Obsessive Compulsive Disorder (OCD) is an anxiety-related condition in which people experience obsessive intrusive thoughts and compulsive behavior. 1 in 50 people suffer from OCD at some point in their lives and it affects both women and men. Children can have mild compulsions such as avoiding cracks in the pavement or organising their toys but this usually goes away as they grow up – they do not often get OCD. OCD first starts to significantly interfere with a person’s life during teenage years or early 20s with symptoms coming and going. Most people don’t seek help until the problem has lasted many years and is beginning to severely affect their life. OCD can range from mild to severe where the obsessive-compulsive thinking only affects them for an hour to taking over their whole life.
There are four stages to OCD: (i) the unwanted thoughts thoughts that make you anxious (obsessions) (ii) the anxiety you feel; (iii) the things you do to reduce your anxiety (compulsions); (iv) usually a repetitive behaviour or mental act to relieve the anxiety; and (v) the temporary relief from compulsive behaviour until the obsession and anxiety return to start the cycle again.
It is unclear what causes OCD even though a number of things have been suggested. The condition can run in families and so it is thought that there is a genetic cause though no single genes have been found. Those with OCD have increased activity in parts of their brain compared to those without OCD. There is also an imbalance of serotonin (chemical transmitter) in the brain. Life events can also trigger OCD and those who have experienced abuse, neglect, social isolation or bullying are more likely to have OCD. The condition might be triggered in people susceptible to the condition by an important life event.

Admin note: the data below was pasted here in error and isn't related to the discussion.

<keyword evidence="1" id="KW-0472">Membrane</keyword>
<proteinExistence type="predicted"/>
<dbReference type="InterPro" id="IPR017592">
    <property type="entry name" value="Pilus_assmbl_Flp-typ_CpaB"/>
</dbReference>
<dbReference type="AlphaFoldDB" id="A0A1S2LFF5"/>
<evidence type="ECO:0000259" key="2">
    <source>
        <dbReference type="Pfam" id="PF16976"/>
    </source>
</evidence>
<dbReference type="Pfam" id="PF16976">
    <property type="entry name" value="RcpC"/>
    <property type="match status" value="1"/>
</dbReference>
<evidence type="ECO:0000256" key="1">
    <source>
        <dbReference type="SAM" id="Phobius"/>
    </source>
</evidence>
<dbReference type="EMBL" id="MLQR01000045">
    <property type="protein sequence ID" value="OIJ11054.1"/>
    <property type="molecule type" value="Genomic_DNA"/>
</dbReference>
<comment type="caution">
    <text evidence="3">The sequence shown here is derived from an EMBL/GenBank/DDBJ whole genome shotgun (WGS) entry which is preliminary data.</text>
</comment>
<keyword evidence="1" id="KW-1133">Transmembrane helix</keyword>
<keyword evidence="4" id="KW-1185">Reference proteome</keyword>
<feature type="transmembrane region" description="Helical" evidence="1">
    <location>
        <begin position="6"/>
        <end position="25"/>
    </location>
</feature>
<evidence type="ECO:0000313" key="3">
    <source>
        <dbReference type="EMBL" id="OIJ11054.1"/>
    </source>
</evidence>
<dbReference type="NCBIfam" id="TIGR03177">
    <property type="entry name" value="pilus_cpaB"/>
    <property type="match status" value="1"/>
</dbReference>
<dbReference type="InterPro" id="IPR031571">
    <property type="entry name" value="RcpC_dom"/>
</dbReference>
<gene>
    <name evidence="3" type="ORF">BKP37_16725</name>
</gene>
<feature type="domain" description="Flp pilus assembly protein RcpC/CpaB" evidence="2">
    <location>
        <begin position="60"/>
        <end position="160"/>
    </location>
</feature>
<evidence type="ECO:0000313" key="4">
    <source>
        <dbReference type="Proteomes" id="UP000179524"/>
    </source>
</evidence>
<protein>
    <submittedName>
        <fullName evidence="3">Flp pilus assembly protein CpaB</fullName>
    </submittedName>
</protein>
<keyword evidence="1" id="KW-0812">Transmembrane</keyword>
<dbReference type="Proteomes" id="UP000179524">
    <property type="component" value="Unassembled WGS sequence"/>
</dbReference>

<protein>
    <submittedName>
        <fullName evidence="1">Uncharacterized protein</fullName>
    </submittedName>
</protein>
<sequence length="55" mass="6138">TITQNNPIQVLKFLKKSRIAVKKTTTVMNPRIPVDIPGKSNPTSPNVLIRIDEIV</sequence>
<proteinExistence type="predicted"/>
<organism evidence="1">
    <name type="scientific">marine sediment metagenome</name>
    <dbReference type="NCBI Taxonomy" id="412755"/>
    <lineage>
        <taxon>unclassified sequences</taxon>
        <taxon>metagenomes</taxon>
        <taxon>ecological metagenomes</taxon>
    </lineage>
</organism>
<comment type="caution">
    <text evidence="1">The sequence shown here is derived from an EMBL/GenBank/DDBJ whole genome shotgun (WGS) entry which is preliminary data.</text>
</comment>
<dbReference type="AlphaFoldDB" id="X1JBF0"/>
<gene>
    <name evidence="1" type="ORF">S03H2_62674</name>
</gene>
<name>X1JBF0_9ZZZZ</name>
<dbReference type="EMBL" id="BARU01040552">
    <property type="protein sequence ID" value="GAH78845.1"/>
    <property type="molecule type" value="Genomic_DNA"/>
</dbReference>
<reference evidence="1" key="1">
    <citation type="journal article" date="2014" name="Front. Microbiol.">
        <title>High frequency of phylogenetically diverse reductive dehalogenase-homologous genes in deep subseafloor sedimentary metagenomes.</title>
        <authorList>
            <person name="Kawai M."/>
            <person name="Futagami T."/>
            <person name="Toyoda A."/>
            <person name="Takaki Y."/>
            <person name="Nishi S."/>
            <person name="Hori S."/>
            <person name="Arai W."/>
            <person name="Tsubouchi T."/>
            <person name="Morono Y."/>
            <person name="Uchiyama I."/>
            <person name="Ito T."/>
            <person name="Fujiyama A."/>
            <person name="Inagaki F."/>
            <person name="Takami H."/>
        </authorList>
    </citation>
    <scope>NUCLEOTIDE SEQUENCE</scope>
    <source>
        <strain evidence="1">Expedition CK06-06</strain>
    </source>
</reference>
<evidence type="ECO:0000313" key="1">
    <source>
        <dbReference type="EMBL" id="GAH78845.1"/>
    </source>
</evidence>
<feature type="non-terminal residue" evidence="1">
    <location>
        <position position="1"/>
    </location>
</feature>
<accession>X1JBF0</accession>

Stress does not cause OCD on its own but can make the symptoms worse.
OCD is a fairly well treated condition with people either cured of it or symptoms are reduced so that the disease does not impact upon their life to such as extent.
Treatment is a combination of physiological therapy and medical treatment.
Cognitive behavioural therapy (CBT): This type of therapy encourages you to face the fear brought on by the obsessive thoughts without counteracting them with compulsion.
Selective serotonin reuptake inhibitors (SSRI): In some people with OCD, there is an imbalance of serotonin in their brain. This medication helps reduce symptoms by altering the balance of chemicals. Common SSRIs to be prescribed include: Clomipramine, Escitalopram, Fluoxetine, Paroxetine. This list is not exhaustive and many others may be prescribed.
SSRI take a few weeks to work so you might not notice a change straight away but you should keep taking them. Side effects include headache and nausea but these should pass after a while.
This article is for information only and should not be used for the diagnosis or treatment of medical conditions. Doctify Limited has used all reasonable care in compiling the information but makes no warranty as to its accuracy. Consult a doctor or other health care professional for diagnosis and treatment of medical conditions. In the event of an emergency, please call 999 for immediate assistance.